China’s President Xi Jinping recently supported Vladimir Putin’s push for Western security guarantees that would prevent NATO from expanding eastwards. Putin and Xi spoke at a time when Moscow is facing increased tensions with the West due to a Russian troop buildup close to Ukraine’s borders. The West has been engaged in diplomatic efforts to stop a possible invasion by Ukraine over the past weeks. The Kremlin denied any plans to invade its neighbor.
Putin demanded that NATO guarantee him that it will not expand into Ukraine and deploy troops or weapons there. He spoke to Xi about “mounting threats against Russia’s national interest from the U.S.A. and NATO bloc. The Russian leader stressed that talks should be held with NATO and the U.S. to establish legally binding security guarantees. Xi replied by saying he understood Russia’s concerns and fully supports our effort to create security guarantees for Russia.
He stated that Moscow’s suggestions have been sent to the U.S. assistant Secretary of State for European and Eurasian Affairs Karen Donfried. China and Russia have aligned their foreign policy in recent years to combat the U.S. dominance of the international political and economic order.
Washington and Beijing remain at odds over technology, trade, and China’s military intimidation against Taiwan, which it claims to be its territory.
After Russia annexed Crimea, its relations with the U.S. plummeted to post-Cold War lows and it backed a separatist insurgency within Ukraine’s eastern region. Tensions have risen after Moscow gathered tens of thousands of troops close to Ukraine’s border. This was a move Ukraine and the West feared might signal a new invasion.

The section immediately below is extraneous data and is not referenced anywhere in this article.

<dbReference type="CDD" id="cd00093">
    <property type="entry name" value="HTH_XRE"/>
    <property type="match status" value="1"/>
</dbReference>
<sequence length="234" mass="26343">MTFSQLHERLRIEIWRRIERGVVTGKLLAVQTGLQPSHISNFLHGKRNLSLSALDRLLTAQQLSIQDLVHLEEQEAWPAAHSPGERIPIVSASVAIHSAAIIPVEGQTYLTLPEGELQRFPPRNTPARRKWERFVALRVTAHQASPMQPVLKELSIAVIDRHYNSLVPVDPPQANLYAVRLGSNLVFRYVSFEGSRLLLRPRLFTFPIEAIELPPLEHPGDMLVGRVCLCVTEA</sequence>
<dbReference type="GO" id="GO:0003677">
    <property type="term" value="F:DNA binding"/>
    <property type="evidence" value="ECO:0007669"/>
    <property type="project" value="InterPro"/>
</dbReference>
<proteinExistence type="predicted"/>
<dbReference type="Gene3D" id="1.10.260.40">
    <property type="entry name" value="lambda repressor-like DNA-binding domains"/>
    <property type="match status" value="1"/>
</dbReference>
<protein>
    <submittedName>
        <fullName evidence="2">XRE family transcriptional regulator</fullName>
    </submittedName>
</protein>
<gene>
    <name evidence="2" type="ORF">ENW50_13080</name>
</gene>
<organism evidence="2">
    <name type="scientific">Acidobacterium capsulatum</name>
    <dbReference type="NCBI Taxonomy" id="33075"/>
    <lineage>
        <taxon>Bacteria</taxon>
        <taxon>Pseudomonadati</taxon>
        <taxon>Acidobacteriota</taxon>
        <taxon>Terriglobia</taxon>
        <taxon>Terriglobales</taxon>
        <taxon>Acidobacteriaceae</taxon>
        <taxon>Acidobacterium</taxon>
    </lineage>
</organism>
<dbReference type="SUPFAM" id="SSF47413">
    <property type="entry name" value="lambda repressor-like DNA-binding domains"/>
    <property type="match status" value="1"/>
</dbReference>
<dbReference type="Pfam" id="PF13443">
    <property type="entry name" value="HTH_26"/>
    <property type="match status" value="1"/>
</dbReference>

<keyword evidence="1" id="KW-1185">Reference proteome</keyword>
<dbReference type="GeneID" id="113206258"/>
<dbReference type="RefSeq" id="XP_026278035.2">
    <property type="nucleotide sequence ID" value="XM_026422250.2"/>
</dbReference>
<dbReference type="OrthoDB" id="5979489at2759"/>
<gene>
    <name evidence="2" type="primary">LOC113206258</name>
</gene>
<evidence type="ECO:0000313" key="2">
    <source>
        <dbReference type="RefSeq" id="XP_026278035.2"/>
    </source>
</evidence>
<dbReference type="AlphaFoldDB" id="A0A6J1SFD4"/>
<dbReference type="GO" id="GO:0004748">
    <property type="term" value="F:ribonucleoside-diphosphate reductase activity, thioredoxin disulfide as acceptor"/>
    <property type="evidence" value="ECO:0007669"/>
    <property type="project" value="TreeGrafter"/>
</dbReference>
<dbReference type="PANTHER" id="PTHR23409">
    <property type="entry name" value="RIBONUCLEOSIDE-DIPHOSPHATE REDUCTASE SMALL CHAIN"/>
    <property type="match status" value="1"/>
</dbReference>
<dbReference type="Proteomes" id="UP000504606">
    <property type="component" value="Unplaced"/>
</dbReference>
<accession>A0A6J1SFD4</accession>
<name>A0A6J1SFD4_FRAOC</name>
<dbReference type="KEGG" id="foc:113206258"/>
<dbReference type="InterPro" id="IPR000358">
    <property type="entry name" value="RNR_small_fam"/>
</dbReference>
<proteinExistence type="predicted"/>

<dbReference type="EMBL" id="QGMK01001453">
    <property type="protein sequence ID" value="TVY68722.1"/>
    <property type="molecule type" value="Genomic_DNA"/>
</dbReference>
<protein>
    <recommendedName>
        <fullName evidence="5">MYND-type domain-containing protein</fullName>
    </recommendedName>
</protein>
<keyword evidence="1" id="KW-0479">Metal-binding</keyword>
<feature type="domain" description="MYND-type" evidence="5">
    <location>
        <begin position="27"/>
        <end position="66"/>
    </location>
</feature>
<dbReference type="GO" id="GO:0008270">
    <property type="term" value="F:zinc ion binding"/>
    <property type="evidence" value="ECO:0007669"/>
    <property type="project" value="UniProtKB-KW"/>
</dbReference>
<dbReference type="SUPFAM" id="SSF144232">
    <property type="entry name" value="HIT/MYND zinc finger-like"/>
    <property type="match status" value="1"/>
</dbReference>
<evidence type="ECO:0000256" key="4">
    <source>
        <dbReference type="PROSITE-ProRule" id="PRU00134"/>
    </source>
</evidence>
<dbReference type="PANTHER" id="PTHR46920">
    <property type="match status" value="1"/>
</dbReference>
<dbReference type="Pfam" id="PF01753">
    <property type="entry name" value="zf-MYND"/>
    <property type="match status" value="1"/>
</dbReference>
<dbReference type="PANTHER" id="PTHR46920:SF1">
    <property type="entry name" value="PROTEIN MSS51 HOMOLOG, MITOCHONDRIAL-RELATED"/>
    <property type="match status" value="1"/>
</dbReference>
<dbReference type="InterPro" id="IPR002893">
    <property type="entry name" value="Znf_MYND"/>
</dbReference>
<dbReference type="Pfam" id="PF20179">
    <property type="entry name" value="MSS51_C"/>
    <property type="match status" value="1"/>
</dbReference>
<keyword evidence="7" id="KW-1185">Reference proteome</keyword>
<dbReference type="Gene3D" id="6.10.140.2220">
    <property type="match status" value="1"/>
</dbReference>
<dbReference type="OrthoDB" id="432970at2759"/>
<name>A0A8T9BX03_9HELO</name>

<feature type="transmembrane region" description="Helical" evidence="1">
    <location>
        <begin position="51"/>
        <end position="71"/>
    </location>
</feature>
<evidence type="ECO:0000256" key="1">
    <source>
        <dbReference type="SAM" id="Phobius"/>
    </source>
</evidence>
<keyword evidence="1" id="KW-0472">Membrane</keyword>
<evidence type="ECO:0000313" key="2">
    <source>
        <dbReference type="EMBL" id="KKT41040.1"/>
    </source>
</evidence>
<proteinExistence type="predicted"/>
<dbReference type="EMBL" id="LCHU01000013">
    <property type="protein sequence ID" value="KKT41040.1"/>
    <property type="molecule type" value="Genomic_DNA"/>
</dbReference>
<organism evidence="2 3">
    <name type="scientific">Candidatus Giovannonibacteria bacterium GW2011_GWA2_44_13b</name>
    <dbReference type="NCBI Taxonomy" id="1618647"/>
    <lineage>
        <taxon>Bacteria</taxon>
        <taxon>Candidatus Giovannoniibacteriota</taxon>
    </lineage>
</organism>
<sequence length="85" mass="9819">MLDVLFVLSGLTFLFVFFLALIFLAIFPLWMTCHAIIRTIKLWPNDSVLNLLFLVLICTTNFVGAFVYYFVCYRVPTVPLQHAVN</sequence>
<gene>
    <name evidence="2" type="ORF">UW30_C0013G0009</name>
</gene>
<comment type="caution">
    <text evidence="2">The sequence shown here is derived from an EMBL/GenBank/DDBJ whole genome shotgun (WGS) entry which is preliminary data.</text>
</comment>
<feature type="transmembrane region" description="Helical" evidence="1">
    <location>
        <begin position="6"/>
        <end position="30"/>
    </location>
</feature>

Moscow denied plans to attack Ukraine and blamed Ukraine for the military buildup in its war-torn eastern region. Russian officials suggested that Kyiv might attempt to retake the areas seized by rebels using force.
Putin demanded that the West give guarantees that NATO would not expand into Ukraine or deploy its troops there.
Putin and Xi praised relations between Russia and China and claimed it was based on principles such as respecting each other’s rights, not interfering with internal affairs, respect for interests, and a determination to transform the shared border into a belt of peace and neighborliness.
Xi stated that he was grateful to Putin for his efforts to safeguard China’s national interests and strongly opposed any attempts to create a divide between the two countries.
Xi stated that certain international forces arbitrarily interfere in the internal affairs of China and Russia under the guise of democracy and human rights and brutally trampling international law and norms of international relations. Putin stated that they will hold negotiations and take part in the opening ceremony for the Winter Olympic Games.
Britain, Canada, Australia, and the U.S. have all stated that they won’t be sending dignitaries as part of a diplomatic boycott against China’s human rights record. Others have stated that they will not be sending officials due to restrictions on travel in the event of a pandemic.
Xi welcomed Putin’s visit and said that sports could be a way for their countries to boost their ties. He told Putin that he looked forward to the Winter Olympics and was ready to work with him to open a new chapter of post-COVID China/Russia relations.